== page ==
Most modern web browsers are designed with an emphasis on simplicity, since the browser itself usually takes a back seat to the sites you’re visiting.

But Vivaldi is a web browser designed for folks who want to customize their browsing experience and/or get more done. And the developers keep adding more features aimed at power users. The two latest examples? Accordion Tabs and Command Chains, which make their debut today with the release of Vivaldi 4.1.

The Accordion Tabs feature is a new style for managing browser tabs. When this option is selected, you can group a set of browser tabs together in a way that allows you to expand those tabs with the click of a button, or shrink them to the space of a single tab with another click.

In other words, they expand and contract like an accordion, while presumably making less noise (unless you forget to mute a tab with auto-playing media).

 

Accordion Tabs are an optional feature for Tab Stacks. If you’d prefer you can continue to use Compact or Two-Level groups (which expands all tabs on another row when you click on a stack).

Vivaldi’s new Command Chains functionality allows you to run multiple commands one after the other. You can create custom commands to, for instance, open a set of websites and then switch them to tiled/split-screen view so that you can see multiple pages at once.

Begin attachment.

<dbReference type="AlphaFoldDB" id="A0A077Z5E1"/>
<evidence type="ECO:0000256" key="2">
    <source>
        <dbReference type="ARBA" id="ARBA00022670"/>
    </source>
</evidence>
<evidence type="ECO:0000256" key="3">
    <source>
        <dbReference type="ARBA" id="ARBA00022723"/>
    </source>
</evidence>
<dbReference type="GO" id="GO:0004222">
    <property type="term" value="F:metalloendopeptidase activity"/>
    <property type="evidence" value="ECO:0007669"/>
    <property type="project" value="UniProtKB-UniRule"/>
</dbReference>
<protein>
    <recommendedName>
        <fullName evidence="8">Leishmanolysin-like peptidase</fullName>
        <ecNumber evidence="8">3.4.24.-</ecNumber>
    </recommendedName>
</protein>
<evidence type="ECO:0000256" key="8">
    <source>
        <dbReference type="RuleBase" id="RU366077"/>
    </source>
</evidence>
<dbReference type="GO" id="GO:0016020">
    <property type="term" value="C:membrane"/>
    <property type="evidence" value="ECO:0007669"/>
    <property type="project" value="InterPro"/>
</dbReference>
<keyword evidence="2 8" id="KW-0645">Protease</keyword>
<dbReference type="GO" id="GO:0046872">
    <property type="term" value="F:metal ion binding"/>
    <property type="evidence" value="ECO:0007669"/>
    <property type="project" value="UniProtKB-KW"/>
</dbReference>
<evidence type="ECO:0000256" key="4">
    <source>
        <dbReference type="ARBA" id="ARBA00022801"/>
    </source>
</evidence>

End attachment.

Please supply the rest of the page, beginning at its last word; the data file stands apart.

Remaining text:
Users can create custom chains from 200+ browser commands and then trigger a chain using assigned keyboard shortcuts.

It’s the sort of feature that I suspect most people will never use… but which could be a huge time saver for the folks that take the time to set up chains for frequently-visited sites and/or frequently-used commands. For example, I usually visit about 15-20 websites when compiling Liliputing’s Daily Deals posts. With Command Chains, I could open them all with a single keystroke and then arrange them on my screen.

Other changes in Vivaldi 4.1 include a minute counter in Reader View which suggests how long it will take to read content, and silent updates that can be downloaded and installed in the background with no need for user intervention (other than restarting the browser from time to time).

 

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  1. I miss the stack tabs add-ons in Firefox. When that stopped being supported (4 rows visible of 80 tabs, 1200 in all), I became less enthused by other web browsers.
    It is still on my computer. for memory and reference, but “still”